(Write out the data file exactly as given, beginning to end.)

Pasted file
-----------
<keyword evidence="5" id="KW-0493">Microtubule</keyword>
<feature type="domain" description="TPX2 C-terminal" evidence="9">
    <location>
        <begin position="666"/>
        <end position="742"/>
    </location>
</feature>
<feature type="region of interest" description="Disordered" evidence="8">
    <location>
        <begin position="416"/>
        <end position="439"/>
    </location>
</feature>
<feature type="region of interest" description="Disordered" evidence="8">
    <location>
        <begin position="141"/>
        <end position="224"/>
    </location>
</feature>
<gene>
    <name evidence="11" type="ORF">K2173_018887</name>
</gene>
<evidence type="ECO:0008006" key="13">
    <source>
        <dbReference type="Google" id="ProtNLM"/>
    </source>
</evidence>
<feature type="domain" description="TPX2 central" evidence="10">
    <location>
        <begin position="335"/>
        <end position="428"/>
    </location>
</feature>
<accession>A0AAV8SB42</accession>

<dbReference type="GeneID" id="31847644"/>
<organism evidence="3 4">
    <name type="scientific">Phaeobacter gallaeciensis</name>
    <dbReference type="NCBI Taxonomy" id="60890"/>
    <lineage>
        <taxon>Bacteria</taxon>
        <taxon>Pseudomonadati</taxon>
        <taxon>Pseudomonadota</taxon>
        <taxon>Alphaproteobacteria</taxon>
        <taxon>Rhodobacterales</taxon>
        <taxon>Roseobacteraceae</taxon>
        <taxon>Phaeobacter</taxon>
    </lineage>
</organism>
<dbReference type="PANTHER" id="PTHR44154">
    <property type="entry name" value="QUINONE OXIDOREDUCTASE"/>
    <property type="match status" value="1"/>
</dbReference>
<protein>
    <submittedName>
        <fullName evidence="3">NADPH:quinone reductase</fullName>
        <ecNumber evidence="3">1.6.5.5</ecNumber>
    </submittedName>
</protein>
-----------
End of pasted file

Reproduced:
<keyword evidence="5" id="KW-0493">Microtubule</keyword>
<feature type="domain" description="TPX2 C-terminal" evidence="9">
    <location>
        <begin position="666"/>
        <end position="742"/>
    </location>
</feature>
<feature type="region of interest" description="Disordered" evidence="8">
    <location>
        <begin position="416"/>
        <end position="439"/>
    </location>
</feature>
<feature type="region of interest" description="Disordered" evidence="8">
    <location>
        <begin position="141"/>
        <end position="224"/>
    </location>
</feature>
<gene>
    <name evidence="11" type="ORF">K2173_018887</name>
</gene>
<evidence type="ECO:0008006" key="13">
    <source>
        <dbReference type="Google" id="ProtNLM"/>
    </source>
</evidence>
<feature type="domain" description="TPX2 central" evidence="10">
    <location>
        <begin position="335"/>
        <end position="428"/>
    </location>
</feature>
<accession>A0AAV8SB42</accession>

<dbReference type="GeneID" id="31847644"/>
<organism evidence="3 4">
    <name type="scientific">Phaeobacter gallaeciensis</name>
    <dbReference type="NCBI Taxonomy" id="60890"/>
    <lineage>
        <taxon>Bacteria</taxon>
        <taxon>Pseudomonadati</taxon>
        <taxon>Pseudomonadota</taxon>
        <taxon>Alphaproteobacteria</taxon>
        <taxon>Rhodobacterales</taxon>
        <taxon>Roseobacteraceae</taxon>
        <taxon>Phaeobacter</taxon>
    </lineage>
</organism>
<dbReference type="PANTHER" id="PTHR44154">
    <property type="entry name" value="QUINONE OXIDOREDUCTASE"/>
    <property type="match status" value="1"/>
</dbReference>
<protein>
    <submittedName>
        <fullName evidence="3">NADPH:quinone reductase</fullName>
        <ecNumber evidence="3">1.6.5.5</ecNumber>
    </submittedName>
</protein>